|Pascal compiler and sets firstname.lastname@example.org (1994-02-08)|
|Re: Pascal compiler and sets email@example.com (1994-02-08)|
|Re: Pascal compiler and sets firstname.lastname@example.org (1994-02-08)|
|Re: Pascal compiler and sets email@example.com (1994-02-09)|
|Pascal compiler and sets firstname.lastname@example.org (1994-02-09)|
|Re: Pascal compiler and sets email@example.com (1994-02-10)|
|Re: Pascal compiler and sets firstname.lastname@example.org (1994-02-10)|
|Re: Pascal compiler and sets synaptx!thymus!daveg@uunet.UU.NET (Dave Gillespie) (1994-02-10)|
|From:||Dave Gillespie <synaptx!thymus!daveg@uunet.UU.NET>|
|Date:||Thu, 10 Feb 1994 22:15:45 GMT|
Dave Allison asks about implementing sets in Pascal.
When I wrote a Pascal compiler a few years ago the problem of sets seemed
daunting and mysterious, but I found a good way to think about it: Pretend
you are implementing a "string" type, but with bits instead of characters
as the components. Many Pascal dialects have a dynamically-sized string
var s1 : string;
s1 := 'howdy, world';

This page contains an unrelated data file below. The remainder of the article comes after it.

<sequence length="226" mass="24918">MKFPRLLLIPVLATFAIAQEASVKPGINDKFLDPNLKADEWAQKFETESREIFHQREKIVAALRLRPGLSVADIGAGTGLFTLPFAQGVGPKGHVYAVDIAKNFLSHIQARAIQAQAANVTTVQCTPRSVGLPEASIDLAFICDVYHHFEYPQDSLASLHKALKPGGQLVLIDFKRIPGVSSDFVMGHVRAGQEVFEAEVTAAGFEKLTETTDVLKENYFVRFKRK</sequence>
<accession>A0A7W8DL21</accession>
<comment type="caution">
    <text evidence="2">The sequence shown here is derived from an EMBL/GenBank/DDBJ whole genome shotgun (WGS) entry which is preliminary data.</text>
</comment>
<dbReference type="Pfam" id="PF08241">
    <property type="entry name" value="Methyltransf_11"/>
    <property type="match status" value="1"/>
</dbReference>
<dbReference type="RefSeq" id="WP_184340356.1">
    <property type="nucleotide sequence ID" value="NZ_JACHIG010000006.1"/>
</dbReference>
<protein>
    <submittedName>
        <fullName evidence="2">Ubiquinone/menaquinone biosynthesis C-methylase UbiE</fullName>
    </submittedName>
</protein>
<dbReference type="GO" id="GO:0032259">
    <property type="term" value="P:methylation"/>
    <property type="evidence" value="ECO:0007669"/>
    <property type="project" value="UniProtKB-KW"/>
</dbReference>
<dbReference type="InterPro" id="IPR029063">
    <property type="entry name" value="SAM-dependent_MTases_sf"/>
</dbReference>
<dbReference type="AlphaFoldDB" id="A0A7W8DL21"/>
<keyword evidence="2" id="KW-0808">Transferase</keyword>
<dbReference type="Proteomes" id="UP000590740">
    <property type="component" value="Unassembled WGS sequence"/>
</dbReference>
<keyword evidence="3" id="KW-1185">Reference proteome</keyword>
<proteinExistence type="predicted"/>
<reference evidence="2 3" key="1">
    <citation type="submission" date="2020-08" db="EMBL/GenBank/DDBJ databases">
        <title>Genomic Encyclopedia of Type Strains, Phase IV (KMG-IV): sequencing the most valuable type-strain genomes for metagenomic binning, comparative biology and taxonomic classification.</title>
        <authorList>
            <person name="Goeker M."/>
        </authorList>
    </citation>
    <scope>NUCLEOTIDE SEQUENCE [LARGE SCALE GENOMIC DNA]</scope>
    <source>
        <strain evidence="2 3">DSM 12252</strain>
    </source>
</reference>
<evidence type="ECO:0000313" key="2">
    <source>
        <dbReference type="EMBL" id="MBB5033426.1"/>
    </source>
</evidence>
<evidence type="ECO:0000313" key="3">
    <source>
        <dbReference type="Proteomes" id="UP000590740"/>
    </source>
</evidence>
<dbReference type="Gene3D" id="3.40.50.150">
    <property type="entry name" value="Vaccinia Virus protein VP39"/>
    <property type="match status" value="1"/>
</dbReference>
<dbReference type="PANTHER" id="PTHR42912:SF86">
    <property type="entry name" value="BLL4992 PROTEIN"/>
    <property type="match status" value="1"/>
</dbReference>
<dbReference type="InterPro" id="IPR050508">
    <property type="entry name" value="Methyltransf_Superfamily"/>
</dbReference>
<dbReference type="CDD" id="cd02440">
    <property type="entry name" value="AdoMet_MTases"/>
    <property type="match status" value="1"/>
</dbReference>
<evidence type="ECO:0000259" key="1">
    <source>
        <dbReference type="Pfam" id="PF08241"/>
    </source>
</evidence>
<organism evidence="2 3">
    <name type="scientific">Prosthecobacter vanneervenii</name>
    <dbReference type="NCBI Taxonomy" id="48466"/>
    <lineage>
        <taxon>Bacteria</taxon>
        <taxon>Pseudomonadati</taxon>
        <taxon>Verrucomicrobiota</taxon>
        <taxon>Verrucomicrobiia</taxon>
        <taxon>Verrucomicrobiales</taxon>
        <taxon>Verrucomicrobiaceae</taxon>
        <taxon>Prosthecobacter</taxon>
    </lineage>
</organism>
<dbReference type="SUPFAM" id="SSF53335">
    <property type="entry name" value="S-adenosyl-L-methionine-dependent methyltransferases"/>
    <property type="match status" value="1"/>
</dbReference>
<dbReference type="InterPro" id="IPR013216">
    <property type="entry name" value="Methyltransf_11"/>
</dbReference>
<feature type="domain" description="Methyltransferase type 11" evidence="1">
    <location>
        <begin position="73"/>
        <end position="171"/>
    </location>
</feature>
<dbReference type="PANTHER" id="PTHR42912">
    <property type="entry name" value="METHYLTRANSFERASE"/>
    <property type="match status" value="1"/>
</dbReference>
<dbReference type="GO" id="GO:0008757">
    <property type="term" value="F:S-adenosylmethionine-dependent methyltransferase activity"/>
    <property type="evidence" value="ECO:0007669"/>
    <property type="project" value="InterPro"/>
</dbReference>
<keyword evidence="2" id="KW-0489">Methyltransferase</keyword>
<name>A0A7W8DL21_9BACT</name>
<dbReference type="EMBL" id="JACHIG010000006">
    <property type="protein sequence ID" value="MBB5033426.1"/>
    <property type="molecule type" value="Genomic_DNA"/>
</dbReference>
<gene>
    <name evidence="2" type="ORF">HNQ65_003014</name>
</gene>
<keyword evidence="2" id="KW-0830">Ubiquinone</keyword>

if s1 = 'foo' then ...
A string is typically an array of 101 bytes where the first is a
All the problems of set allocation come up with strings, but somehow
strings seem to be easier to visualize and think about.
I know at least one commercial compiler which implements sets as vectors
of words where the first word is a length; this is also how I implement
sets larger than 32 elements in p2c. All the various set operations, like
"setcpy", "setequal", "setunion", and so on, are written in terms of
these. The length word effectively gives the position of the last
non-zero word in the bit vector; it helps with the case where the set is
large but mostly empty. (For example, a "set of char" needs space for 256
bits, but the latter 128 bits will hardly ever be used in practice.)
If you want range checking, have your "setcpy" function take the maximum
allowable size of the destination as an extra argument.
Set operators like "s1 + s2" need to allocate temporaries, but for each
operator it's easy for the compiler to determine statically a bound on the
size of the temporary. (The larger of the sizes for "+", the smaller of
the sizes for "*", etc.) In p2c, I had my code generator create extra
temporaries and then optimize them away later; this works well for both
sets and strings:
str1 := str2 + str3
=> strcpy(str1, sprintf(TEMP, "%s%s", str2, str3))
=> sprintf(str1, "%s%s", str2, str3)
set1 := set2 + set3
=> setcpy(set1, setunion(TEMP, set2, set3))
=> setunion(set1, set2, set3)
where again you might want to pass the maximum size of the destination as
an extra argument to "setunion".
Set literals are not too much trickier to deal with than string literals.
The fact that "" is typeless is a bit of a nuisance, but then, no more
so than the "nil" pointer literal.
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